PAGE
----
I was thankful for all the work that the previous directors had done to establish our camp and keep it growing, and quickly began to learn how to apply what I had learned at Directors’ training. As it grew closer to the time of camp, we got the volunteers we needed, but the financial picture was becoming very stressful. It was April and camp was at the end of June. My husband and I were hosting our small group one evening. As the evening progressed I realized that I was so upset and anxious about camp that I needed to share how I felt with the others in the group and receive prayer. We had six couples in our small group and four of those couples had been directors of our camp or another one in Wisconsin. I began to share my concerns and they listened quietly, but when I began to share my concern about having enough money, they responded in unison that “You never have to be concerned about money! God will provide.” With that God’s peace took over within me and I gave up being worried.
God in His incredible faithfulness provided all our financial needs that year, pressed down and running over. I will get concerned over different things each year but since that time I have never worried about God’s provision. He brings His provision in multiple ways but it is always there.
Chris Oertel, Director RFK camp, Racine, WI
Talking With a Camper
As I was walking through the campground with John Schwider discussing how the week of camp was going, and how excited our team was that it was shaping up to be a much smoother one than the previous year, we both saw and heard one of our little campers—David, playing a game of Catch Me If You Can with his big camper. This was nothing new as David was not really big on walking anywhere and enjoyed making his big camper chase him.
Tom, our Dean of Men, was attempting to assist in getting David to go to lunch, but he was not having much success. What was interesting about David was the fact that he had a laundry list of medical issues that gave us the impression he was going to be somewhat timid and frail. Just goes to show that kiddos are not what they seem on paper sometimes, as he was one of our more difficult ones to contain.
At one point while I was approaching his cabin, David climbed up on the porch railing and decided it would be a good time to jump off. He didn’t get hurt, but it was dangerous nonetheless. We observed that he responded well to gentle touches on the shoulder while talking with him so as to focus his attention, so from that point forward, that’s what I did.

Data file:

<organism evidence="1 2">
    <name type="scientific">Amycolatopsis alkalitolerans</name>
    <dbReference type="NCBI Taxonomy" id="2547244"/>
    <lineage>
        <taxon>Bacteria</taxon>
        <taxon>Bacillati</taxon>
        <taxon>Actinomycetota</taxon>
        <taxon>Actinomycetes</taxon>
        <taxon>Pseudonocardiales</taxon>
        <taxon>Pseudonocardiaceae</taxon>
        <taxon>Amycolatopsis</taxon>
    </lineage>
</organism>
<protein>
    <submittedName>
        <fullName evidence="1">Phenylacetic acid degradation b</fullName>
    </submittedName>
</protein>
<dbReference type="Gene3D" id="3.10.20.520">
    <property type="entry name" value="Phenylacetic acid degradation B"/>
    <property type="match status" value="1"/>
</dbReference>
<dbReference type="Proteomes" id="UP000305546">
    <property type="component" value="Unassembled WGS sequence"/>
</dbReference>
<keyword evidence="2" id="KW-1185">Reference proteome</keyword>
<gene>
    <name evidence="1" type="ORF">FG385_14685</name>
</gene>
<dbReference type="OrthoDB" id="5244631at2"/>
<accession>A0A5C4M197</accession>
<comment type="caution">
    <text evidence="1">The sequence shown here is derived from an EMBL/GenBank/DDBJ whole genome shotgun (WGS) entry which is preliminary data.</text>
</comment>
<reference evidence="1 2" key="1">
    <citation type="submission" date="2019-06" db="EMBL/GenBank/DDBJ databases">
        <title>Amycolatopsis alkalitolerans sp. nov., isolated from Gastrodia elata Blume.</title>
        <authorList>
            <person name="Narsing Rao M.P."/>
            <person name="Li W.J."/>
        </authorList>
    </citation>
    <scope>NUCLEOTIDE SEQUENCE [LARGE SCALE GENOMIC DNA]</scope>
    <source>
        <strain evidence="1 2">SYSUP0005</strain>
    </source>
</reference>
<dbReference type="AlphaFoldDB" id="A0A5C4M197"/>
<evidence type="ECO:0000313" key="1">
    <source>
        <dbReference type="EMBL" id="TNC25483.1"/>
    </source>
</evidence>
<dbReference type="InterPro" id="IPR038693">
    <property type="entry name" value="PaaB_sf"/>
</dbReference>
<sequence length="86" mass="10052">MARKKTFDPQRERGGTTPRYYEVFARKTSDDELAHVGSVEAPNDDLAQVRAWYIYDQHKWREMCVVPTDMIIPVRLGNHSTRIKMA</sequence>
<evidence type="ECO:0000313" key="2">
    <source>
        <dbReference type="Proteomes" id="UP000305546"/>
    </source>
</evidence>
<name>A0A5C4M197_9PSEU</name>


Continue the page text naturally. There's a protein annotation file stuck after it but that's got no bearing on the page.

Throughout training, we had talked about allowing one person at a time try and reach the campers if they were having an issue. Knowing this, everyone else involved took a step back while I talked with David about the incident. I didn’t want David to think he was in trouble, so I got down on one knee to be eye level and appear as I wasn’t talking down at him. I put my hand on his shoulder and reminded him that he couldn’t jump off the railings of the cabins because he could potentially get hurt. I expressed that I was worried about him, and I didn’t want to see anything happen to him at camp. It was those words that seemed to bring into reality the fact that we actually cared about his welfare. We had a small chat about what was going on and David conveyed that he didn’t want to go to lunch and he didn’t like having to walk. I asked him if he would be willing to walk with me to lunch if we were to give him time to run around during ‘camper’s choice’ (a time period of about 45 minutes where are the kids get to choose what activity they want to do for a while). David agreed to go to lunch with me. He took my hand and we walked over to the cafeteria to have lunch without any further resistance.
This is just one moment of dozens that showed us how the RFK Trust Based Relational Intervention (TBRI) had helped us throughout the week in learning to see situations from the kid’s perspective instead of our own.
Andre Robinson, Director RFK camp New Berlin, Wisconsin